Fisheries Research Must Go On
Fisheries scientists, like almost everyone else, were forced to accept a new normal during the global pandemic. We found ourselves sharing workspaces with our remote-learning children. Traveling much less often, as movement restrictions rendered certain projects downright unfeasible. And collaborating with colleagues virtually, rather than face-to-face—which meant missing some critically productive (and usually enjoyable) aspects of our work. But sustainability couldn’t wait for the old normal to return. We had to keep progressing, one way or another.
Some of our most exciting work is centered on “jelly-FADs”—biodegradable fish aggregating devices (FADs) that we designed in collaboration with a team of physical oceanographers. Jelly-FADs are made of organic materials and are smaller than traditional models, yet they drift slowly, like jellyfish, so ocean currents are less likely to carry them too far afield. Both of those qualities will reduce their environmental impact if they are lost or abandoned.
For an overview of ISSF’s collaborative work to date on improving the design and management of FADs, read Reviewing Progress on the Path to Better Designed, Better Managed FADs.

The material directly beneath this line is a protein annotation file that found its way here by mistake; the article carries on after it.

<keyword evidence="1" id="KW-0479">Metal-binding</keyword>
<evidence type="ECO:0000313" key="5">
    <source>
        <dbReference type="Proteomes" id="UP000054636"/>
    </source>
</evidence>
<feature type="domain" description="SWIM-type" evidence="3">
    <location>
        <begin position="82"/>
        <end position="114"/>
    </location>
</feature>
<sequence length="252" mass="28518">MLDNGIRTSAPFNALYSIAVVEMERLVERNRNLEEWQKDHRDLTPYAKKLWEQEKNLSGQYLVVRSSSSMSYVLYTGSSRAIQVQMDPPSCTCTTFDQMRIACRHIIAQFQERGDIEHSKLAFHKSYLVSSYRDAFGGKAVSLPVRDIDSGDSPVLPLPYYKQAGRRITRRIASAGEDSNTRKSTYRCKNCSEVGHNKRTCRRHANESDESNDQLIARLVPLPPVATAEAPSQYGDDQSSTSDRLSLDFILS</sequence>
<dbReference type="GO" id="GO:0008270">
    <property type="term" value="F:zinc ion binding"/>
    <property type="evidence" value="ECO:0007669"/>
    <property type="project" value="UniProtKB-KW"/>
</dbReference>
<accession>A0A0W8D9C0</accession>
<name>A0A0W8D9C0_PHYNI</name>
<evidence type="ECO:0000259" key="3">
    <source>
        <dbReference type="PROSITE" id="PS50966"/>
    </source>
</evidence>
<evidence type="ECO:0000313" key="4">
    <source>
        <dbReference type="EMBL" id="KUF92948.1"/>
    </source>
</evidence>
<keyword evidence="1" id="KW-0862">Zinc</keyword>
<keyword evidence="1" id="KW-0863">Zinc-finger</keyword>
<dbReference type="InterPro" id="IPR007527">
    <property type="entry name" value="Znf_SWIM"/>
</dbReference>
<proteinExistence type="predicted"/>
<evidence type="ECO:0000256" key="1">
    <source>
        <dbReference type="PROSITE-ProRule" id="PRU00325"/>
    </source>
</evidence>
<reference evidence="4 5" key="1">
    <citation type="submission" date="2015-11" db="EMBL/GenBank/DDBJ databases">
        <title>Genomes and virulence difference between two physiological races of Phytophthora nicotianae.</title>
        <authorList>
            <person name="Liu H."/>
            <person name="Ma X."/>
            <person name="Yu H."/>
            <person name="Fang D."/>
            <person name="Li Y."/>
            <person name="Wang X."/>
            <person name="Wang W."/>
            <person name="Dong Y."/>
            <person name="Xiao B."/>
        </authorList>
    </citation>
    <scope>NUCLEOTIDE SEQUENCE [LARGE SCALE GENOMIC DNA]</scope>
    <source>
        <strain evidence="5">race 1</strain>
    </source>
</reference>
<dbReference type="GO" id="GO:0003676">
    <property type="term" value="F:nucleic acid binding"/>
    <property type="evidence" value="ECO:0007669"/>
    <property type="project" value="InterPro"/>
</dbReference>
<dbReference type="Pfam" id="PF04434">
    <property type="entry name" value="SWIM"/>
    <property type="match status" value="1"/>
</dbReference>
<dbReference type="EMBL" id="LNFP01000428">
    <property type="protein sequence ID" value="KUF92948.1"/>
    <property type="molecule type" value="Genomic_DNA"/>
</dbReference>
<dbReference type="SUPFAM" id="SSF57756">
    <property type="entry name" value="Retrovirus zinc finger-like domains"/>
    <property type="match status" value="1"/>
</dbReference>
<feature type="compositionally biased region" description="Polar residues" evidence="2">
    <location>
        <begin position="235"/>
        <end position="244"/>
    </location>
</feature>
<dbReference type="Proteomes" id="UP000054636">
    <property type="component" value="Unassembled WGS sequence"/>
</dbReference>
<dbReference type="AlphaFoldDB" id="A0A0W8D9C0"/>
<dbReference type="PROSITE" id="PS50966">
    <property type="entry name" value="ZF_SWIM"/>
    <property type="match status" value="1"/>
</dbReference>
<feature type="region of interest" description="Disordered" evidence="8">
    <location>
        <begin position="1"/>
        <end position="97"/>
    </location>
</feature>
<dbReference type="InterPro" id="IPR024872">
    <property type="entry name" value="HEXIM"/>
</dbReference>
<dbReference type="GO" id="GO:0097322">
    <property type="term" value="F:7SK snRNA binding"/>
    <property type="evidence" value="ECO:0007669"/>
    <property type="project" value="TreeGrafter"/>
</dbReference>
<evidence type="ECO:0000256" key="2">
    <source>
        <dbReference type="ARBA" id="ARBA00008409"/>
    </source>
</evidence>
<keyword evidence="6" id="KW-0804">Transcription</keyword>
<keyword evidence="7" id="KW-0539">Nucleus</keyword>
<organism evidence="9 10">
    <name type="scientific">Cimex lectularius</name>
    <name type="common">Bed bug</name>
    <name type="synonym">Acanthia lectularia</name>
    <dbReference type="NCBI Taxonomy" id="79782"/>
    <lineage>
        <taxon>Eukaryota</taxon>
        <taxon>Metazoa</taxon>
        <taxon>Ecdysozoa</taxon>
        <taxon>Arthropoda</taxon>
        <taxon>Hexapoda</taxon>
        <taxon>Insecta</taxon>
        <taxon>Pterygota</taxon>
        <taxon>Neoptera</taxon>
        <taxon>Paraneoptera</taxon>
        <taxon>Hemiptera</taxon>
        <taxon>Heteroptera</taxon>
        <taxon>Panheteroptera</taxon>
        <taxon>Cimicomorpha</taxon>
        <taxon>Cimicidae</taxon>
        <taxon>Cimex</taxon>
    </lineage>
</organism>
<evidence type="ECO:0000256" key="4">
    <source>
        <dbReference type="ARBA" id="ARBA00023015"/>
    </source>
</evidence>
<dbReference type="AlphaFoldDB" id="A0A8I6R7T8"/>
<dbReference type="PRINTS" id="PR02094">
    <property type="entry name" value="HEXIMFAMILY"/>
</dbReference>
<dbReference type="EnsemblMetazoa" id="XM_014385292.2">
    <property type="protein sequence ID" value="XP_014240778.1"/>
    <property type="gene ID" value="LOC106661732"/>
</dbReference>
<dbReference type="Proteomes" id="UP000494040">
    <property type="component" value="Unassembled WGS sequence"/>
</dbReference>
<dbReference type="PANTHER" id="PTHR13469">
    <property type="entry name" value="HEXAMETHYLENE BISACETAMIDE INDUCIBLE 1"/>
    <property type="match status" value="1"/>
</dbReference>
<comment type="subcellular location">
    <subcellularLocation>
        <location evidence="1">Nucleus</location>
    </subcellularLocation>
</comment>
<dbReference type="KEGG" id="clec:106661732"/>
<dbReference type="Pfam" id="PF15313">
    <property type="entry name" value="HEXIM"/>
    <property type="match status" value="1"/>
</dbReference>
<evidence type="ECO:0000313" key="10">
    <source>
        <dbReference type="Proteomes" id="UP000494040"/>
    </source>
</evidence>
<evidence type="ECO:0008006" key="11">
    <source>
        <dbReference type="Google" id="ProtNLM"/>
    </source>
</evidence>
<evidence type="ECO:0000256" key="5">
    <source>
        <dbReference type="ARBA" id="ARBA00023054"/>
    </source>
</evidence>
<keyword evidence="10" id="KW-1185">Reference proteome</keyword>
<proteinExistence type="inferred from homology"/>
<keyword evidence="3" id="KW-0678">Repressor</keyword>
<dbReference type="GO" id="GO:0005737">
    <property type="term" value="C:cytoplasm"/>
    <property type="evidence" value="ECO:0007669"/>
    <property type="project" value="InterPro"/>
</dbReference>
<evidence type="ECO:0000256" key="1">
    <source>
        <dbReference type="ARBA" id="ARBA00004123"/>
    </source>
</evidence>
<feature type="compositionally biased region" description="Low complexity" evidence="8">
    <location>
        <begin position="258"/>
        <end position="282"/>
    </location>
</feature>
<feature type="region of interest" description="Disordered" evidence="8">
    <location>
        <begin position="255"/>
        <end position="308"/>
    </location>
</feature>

ISSF coordinates at-sea research to find the best non-entangling designs and natural materials for fish aggregating devices (FADs) that can biodegrade. This map shows where new trials and deployments of biodegradable FADs are taking place around the world.
Of the total commercial tuna catch worldwide, 87.7% of the global catch continues to be sourced from stocks at “healthy” levels of abundance, according to the newest International Seafood Sustainability Foundation (ISSF) Status of the Stocks report. In addition, 9.6% of the total tuna catch came from overfished stocks, and 2.7% came from stocks at an intermediate level of abundance.
ISSF publishes its signature Status of the Stocks report twice each year using the most current scientific data on 23 major commercial tuna stocks.